Best Coffee Beans Recommendations
July 13, 2021 10:53 AM   Subscribe

Looking for recommendations for websites or stores where I can purchase really good coffee beans.

I did do an Ask search, but the most recent question I found was about Espresso Beans from 2017.

I was recently diagnosed with pre-diabetes and so I'll be giving up my beloved soda and even more beloved energy drinks, which have been my main source of morning wakefulness since my early twenties, in favor of coffee. I work from home, so making coffee at home is way more convenient and cheaper, and I do have the tools to make a pour-over, french press, or cold brew (preferred method). I do not actually own a drip or pod coffee machine at the moment.

Based on the recent FFP on caffeine, I know there's many, many coffee loving MeFites, so I am looking for good coffee bean recommendations. Either online or in store. Past coffee experience mostly consists of Starbucks, Dutch Brothers, and whatever was available at Costco.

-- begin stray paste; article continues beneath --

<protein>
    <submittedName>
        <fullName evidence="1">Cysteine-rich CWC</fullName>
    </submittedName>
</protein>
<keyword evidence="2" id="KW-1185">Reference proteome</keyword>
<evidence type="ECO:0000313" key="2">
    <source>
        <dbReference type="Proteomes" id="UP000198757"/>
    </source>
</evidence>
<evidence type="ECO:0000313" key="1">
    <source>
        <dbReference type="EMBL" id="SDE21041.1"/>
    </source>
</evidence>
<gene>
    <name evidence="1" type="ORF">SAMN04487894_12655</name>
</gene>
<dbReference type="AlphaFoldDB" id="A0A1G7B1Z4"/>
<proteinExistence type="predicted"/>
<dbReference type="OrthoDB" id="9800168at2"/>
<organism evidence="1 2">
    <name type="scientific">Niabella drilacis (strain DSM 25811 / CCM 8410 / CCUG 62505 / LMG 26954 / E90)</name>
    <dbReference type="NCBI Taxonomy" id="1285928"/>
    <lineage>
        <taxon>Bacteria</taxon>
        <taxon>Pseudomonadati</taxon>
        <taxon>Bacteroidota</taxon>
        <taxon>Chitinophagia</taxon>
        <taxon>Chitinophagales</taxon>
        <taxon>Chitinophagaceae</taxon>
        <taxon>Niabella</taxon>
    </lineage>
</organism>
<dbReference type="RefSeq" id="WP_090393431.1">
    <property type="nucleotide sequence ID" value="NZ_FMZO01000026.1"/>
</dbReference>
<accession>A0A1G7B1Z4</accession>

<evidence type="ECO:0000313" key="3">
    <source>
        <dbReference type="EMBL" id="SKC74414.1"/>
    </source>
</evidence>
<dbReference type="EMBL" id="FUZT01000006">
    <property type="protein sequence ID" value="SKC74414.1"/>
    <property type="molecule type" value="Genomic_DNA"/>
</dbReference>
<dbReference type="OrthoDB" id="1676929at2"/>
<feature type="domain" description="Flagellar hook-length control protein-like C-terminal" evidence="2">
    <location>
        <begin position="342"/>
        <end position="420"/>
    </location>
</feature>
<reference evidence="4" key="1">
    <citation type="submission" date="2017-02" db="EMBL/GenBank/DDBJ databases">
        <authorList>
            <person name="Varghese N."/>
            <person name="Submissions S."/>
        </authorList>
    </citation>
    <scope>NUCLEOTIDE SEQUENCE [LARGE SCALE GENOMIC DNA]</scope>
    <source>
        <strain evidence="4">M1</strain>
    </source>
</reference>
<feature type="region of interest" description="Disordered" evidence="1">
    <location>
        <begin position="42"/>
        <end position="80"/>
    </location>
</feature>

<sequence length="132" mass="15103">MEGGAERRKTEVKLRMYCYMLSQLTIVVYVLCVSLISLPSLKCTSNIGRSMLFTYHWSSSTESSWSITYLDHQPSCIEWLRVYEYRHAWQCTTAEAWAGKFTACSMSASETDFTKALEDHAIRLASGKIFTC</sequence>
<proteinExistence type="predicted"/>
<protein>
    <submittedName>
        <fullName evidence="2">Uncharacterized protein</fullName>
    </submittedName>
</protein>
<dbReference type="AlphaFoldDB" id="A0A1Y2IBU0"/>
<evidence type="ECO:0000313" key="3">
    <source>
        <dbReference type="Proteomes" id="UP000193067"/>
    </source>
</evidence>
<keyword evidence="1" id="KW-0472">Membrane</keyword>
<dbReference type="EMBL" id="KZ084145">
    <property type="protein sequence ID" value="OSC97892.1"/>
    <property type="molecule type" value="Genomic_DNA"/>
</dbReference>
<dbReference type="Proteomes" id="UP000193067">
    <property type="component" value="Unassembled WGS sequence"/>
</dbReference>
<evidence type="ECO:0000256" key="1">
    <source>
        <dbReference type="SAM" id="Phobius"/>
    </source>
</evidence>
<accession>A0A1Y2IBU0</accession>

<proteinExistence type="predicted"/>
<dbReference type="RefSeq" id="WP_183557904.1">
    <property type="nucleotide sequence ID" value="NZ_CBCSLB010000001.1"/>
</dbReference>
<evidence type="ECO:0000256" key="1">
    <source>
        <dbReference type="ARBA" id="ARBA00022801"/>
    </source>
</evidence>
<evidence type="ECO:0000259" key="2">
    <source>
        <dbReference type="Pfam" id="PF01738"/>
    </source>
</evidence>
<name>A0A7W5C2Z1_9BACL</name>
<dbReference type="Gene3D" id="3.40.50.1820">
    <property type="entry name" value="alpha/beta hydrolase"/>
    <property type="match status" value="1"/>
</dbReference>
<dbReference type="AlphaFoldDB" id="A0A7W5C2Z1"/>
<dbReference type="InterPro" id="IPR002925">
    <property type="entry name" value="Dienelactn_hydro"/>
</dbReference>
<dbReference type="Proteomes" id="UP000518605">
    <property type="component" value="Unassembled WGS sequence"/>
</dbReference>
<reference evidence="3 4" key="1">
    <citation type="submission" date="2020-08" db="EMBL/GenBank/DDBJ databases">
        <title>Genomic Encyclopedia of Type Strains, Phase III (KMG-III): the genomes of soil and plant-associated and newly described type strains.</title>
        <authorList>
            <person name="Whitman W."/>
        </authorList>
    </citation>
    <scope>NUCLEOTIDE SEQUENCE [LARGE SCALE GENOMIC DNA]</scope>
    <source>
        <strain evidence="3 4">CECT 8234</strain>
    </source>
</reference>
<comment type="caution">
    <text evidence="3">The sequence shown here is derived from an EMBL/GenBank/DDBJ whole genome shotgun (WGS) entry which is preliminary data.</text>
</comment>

- Willing to try out any level of roast, but generally I steer away from flavored coffees. I like to add my own flavors, if craving them.

- Since I don't anticipate drinking more than 2-3 cups a day, I'm willing to shell out for really good stuff and Fair Trade if needed.

- Also in need of any good coffee bean storage tips you swear by. Should I really be keeping them in the freezer?
posted by sharp pointy objects to Food & Drink (29 answers total) 12 users marked this as a favorite
When I want to treat myself, I subscribe to Old Bisbee.
posted by 10ch at 10:57 AM on July 13, 2021 [1 favorite]

Yes Plz
posted by primethyme at 10:59 AM on July 13, 2021 [3 favorites]

I like the Just Coffee Cooperative. They are worker-owned and source ethical beans, as well as making several quality single-origin roasts and blends.
posted by SaltySalticid at 11:00 AM on July 13, 2021 [5 favorites]

Metropolis Coffee has some great beans for a reasonable price. I don’t know if they are still as good as their peak, but Intelligentsia Coffee had some amazing varieties in the day… (Coffee I miss from my time in Chicago, both are award winning.)
posted by rambling wanderlust at 11:07 AM on July 13, 2021 [2 favorites]

good coffee bean storage tips you swear by

Coffee is perishable. Buy only what you can use up in two weeks and store it in an airtight container away from sunlight, at room temperature. The fridge is extra bad due to moisture; the freezer is less bad than the fridge but still bad.